A good boot fitter will go out on the snow with you and really understand your issue. Maybe look around to see if any other fitters would help you out like this.
post #3 of 17
Thread Starter 

Thanks SB. With the tape under the boot how would you stop the binding release from being affected?

 

I live in the UK so don't have the facility for a bootfitter to see me ski. I'm going to Lake Louise in late March and wonder whether it's a good idea to get some boots there. The problems with this are firstly the cost and secondly once I leave it's too far for me to go back and have further adjustments.

 

We have some indoor snow slopes here in the UK but not many high quality bootfitters. To my knowledge none is situated close enough to a slope.

post #4 of 17
Post your question on the bootfitter forum. Instead of Lake Louise, I'd head to one of the places where the bootfitters participating there is located, as long as I could get an appointment including on-snow evaluation. The list of those folks and their locations is at http://www.epicski.com/a/boot-fitters-on-epicski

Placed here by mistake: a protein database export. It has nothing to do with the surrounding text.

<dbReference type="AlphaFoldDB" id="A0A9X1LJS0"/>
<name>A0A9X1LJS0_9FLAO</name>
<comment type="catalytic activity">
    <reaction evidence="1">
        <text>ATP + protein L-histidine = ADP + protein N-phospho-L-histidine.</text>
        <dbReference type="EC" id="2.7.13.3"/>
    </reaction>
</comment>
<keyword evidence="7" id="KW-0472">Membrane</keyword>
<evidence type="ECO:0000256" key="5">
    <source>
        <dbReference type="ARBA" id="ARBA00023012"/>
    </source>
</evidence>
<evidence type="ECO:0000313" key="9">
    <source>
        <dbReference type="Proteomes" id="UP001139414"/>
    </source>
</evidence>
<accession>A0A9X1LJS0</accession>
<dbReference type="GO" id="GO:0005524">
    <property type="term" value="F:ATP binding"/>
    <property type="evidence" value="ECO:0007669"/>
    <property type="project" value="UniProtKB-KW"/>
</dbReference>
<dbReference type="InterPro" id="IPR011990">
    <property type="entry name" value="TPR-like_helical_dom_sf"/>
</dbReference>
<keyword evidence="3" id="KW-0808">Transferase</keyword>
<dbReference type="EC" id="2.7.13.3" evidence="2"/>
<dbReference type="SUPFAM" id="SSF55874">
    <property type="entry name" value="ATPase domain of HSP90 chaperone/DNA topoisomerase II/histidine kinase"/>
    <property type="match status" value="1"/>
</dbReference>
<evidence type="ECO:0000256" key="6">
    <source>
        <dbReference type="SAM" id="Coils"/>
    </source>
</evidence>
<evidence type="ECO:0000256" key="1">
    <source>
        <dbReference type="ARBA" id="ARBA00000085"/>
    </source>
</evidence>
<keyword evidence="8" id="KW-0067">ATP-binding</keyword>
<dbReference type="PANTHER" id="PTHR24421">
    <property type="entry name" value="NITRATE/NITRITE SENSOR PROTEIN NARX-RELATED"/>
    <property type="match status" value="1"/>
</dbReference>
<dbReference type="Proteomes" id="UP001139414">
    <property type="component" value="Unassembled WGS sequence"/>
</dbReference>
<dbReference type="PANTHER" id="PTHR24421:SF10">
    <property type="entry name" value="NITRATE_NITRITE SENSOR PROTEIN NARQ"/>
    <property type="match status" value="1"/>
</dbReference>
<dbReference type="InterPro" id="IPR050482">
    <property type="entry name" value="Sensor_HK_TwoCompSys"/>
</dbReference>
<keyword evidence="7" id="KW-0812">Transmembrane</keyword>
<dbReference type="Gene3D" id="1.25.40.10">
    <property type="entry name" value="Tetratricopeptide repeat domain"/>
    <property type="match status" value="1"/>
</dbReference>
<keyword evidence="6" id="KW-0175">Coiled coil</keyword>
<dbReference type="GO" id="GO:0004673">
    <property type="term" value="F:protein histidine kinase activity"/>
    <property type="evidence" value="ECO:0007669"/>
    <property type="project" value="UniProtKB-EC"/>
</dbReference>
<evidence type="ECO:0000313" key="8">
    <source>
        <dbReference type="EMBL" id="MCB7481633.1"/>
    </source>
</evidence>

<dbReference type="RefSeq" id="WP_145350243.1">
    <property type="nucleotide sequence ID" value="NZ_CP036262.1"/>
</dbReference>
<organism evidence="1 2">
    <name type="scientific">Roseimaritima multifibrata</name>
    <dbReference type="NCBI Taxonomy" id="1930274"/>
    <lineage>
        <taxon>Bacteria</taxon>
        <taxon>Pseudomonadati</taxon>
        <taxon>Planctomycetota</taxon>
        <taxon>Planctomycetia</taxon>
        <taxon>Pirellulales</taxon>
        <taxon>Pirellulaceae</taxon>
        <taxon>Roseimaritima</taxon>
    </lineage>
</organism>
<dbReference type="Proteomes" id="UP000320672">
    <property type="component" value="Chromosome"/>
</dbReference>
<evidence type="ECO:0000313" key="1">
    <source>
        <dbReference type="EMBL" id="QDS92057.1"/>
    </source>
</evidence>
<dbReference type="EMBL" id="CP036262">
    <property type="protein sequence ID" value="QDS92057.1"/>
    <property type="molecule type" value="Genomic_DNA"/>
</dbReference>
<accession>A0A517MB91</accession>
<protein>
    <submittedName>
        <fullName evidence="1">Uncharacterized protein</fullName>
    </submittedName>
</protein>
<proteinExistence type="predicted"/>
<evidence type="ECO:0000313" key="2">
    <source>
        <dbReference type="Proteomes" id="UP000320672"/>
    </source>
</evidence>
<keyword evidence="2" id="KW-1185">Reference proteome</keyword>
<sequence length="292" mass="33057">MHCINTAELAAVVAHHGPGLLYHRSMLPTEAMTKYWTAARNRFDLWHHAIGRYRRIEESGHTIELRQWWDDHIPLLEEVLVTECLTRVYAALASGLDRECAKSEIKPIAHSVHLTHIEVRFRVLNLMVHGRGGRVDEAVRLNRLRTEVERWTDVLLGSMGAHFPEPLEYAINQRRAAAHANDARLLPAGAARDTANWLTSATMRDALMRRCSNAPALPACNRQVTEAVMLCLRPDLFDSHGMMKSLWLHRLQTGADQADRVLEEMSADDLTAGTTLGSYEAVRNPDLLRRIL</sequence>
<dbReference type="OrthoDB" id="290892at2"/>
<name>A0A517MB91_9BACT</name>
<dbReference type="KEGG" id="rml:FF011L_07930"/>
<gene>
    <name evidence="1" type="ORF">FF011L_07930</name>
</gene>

I'd be concerned about "stacks" of duct tape on the boot. A little tape can show your need for minor adjustments, but your situation sounds a lot more serious than the type of things that can help diagnose. Pieces of something like a credit card slipped under the boot as you step into the binding would be better "adjusters".
post #5 of 17
Thread Starter 

Thanks for the response Kneale and firstly I hope the injury is improving and the rehab is going well. I deliberately  didn't post on the bootfitters forum as I was mainly looking to get some help with technical things I could try to compensate and thought this forum may be better.